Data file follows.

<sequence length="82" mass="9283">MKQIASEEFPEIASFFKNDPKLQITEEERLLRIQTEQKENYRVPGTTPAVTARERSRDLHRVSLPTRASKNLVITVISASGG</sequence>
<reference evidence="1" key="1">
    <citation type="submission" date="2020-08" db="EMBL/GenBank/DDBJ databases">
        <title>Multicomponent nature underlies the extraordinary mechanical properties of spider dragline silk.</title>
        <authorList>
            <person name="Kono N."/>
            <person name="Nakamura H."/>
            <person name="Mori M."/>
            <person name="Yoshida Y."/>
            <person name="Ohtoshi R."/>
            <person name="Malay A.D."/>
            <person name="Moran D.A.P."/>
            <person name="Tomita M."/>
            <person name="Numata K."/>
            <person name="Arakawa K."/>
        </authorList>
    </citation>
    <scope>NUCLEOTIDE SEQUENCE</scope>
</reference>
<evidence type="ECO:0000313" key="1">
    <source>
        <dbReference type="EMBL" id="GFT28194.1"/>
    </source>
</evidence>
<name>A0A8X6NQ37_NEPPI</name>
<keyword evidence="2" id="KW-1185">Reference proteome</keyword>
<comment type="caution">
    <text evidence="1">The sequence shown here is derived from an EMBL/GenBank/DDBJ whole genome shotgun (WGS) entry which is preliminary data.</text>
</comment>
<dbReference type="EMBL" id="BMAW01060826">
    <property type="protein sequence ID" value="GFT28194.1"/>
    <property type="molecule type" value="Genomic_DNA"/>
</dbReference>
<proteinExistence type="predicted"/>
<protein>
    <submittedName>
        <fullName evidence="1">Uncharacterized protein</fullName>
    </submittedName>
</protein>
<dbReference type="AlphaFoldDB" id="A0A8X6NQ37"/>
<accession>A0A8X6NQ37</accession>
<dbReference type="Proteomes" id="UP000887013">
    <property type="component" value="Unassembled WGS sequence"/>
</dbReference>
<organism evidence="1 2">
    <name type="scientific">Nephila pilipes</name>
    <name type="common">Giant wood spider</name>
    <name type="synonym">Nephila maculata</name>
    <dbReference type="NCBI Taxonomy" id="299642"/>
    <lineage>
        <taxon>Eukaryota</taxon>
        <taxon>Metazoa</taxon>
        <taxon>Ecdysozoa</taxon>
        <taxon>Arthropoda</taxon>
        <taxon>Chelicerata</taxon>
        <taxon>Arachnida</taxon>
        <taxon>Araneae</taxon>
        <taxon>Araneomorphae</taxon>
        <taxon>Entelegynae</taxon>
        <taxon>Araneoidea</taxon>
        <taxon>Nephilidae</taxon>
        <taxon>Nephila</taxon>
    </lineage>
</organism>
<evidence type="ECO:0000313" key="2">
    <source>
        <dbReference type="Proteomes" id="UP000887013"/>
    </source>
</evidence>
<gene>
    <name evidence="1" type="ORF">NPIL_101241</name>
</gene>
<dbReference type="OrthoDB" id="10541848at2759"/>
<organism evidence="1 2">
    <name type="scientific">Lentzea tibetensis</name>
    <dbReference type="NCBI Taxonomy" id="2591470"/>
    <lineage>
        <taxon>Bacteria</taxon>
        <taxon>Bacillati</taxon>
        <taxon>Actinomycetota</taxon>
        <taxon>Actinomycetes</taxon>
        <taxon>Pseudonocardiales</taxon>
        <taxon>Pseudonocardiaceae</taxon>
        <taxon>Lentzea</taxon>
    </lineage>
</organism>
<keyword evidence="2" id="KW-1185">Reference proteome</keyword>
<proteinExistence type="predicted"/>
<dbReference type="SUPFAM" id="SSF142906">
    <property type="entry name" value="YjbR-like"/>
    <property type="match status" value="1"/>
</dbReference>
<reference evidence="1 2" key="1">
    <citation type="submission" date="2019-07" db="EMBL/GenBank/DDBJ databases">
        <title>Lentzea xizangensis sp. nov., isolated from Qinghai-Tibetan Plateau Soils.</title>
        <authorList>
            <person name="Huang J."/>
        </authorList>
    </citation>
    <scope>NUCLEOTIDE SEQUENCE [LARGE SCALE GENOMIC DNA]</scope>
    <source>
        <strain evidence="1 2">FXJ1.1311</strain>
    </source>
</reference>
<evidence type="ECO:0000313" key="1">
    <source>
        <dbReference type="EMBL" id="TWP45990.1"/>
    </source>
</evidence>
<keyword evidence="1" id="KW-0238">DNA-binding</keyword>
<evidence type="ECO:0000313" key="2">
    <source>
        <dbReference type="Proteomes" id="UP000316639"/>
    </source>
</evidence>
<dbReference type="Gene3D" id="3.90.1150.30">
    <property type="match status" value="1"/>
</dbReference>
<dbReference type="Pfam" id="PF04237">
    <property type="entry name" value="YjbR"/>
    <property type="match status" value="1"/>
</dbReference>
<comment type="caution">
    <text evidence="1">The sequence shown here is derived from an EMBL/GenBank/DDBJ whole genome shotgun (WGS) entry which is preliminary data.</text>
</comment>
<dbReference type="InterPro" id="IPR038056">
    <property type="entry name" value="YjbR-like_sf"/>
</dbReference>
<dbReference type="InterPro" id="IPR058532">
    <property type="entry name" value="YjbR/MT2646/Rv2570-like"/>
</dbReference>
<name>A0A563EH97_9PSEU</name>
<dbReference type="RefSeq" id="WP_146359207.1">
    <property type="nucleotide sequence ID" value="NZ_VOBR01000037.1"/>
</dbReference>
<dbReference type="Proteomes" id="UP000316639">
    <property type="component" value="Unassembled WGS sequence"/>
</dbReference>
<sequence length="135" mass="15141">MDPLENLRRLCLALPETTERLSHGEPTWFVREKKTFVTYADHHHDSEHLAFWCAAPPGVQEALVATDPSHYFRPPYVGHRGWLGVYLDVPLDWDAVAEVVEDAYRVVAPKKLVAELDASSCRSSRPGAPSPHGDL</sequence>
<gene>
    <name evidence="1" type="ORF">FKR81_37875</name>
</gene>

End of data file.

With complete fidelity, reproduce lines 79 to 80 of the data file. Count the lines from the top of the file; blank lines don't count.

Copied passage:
        <taxon>Bacillati</taxon>
        <taxon>Actinomycetota</taxon>